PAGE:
An "irreplaceable" seal commissioned by Robert the Bruce could be exported from the UK unless a buyer can be found to match the asking price of more than £150,000.
The 14th century two-part bronze seal, used for customs documents by Dunfermline Abbey as proof of their authority and endorsement by Robert I, King of Scotland, is considered to be extremely rare and of outstanding significance.
A temporary export bar has been placed on the seal, authorised in 1322 by the Scottish king who defeated the English at the Battle of Bannockburn in 1314, to give a buyer a chance to keep it in the UK by meeting the price of £151,250.
Culture Minister Ed Vaizey said: "This amazing artefact represents one of the few objects directly associated with Robert the Bruce's reign.
"Its departure would not only result in the loss of this irreplaceable item, but it would also strip us of the opportunity to learn more about this exceptional figure."
The upper part of the seal depicts St Margaret, Dunfermline Abbey's founding saint, and the lower part bears the royal arms of Scotland.
The bar on the export licence application has been put in place until June 21.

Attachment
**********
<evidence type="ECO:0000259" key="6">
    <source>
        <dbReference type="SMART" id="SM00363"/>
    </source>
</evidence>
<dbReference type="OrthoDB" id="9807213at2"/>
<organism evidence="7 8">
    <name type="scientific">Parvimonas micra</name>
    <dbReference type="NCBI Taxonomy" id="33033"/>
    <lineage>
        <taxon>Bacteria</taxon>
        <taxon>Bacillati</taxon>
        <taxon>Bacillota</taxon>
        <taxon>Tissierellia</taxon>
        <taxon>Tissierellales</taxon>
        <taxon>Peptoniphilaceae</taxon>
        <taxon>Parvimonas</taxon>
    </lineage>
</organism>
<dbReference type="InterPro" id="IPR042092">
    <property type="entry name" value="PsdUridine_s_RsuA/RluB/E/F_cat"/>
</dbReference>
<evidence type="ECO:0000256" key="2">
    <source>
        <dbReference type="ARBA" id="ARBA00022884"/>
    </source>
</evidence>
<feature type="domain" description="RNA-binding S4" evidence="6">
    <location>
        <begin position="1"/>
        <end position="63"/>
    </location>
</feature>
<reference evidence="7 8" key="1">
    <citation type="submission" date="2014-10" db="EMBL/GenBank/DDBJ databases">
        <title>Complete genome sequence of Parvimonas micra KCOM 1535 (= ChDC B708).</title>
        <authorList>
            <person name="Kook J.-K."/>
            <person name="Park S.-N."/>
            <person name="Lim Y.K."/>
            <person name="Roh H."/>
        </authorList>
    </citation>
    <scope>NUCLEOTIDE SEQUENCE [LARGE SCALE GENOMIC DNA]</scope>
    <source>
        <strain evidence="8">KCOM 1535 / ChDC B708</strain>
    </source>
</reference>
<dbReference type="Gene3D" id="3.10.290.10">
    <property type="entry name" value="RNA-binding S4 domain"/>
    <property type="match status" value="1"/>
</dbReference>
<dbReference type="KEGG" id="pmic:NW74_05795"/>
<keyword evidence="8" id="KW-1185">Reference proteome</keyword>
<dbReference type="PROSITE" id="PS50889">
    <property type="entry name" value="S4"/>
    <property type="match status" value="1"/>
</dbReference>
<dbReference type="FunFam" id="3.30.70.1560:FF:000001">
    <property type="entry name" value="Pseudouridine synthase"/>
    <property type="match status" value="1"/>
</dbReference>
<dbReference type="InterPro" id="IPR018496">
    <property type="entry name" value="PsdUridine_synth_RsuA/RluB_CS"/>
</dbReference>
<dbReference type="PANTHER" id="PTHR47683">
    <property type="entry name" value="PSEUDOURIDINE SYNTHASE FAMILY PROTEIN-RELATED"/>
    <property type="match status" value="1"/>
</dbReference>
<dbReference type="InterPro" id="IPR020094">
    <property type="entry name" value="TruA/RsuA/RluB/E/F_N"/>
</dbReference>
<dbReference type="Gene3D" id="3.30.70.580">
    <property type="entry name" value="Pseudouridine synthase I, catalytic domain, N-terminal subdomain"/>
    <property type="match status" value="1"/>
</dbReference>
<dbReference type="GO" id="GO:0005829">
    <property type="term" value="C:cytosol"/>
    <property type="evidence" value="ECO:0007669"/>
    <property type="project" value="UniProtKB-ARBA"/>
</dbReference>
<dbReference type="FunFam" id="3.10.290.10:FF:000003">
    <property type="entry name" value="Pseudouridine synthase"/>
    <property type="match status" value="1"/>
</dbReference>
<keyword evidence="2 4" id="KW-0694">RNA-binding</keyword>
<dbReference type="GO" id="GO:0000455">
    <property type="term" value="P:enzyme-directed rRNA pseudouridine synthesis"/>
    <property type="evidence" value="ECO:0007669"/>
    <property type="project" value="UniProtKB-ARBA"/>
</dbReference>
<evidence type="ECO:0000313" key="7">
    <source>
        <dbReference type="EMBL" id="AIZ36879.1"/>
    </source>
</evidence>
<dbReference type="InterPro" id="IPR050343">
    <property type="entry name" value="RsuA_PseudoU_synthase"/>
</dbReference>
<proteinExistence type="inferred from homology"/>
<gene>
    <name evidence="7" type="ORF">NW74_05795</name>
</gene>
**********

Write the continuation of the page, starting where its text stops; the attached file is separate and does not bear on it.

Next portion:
This period may be extended until September 21 if someone has come forward with a serious intention to raise funds to buy the seal at the recommended price.
The decision by Mr Vaizey to defer granting an export licence comes after a recommendation by the Reviewing Committee on the Export of Works of Art and Objects of Cultural Interest (RCEWA).
RCEWA Member Leslie Webster said: "This remarkable and handsome seal-die is of national importance on several counts.
"It is closely linked to the charismatic figure of Robert the Bruce, and to the history and institutions of Scotland at a crucial time in its evolution as a nation.
"Its association with the royal abbey of Dunfermline sheds light on how the king acted out his authority, delegating the powers of the crown; and its outstanding quality may suggest the influence of French craftsmen."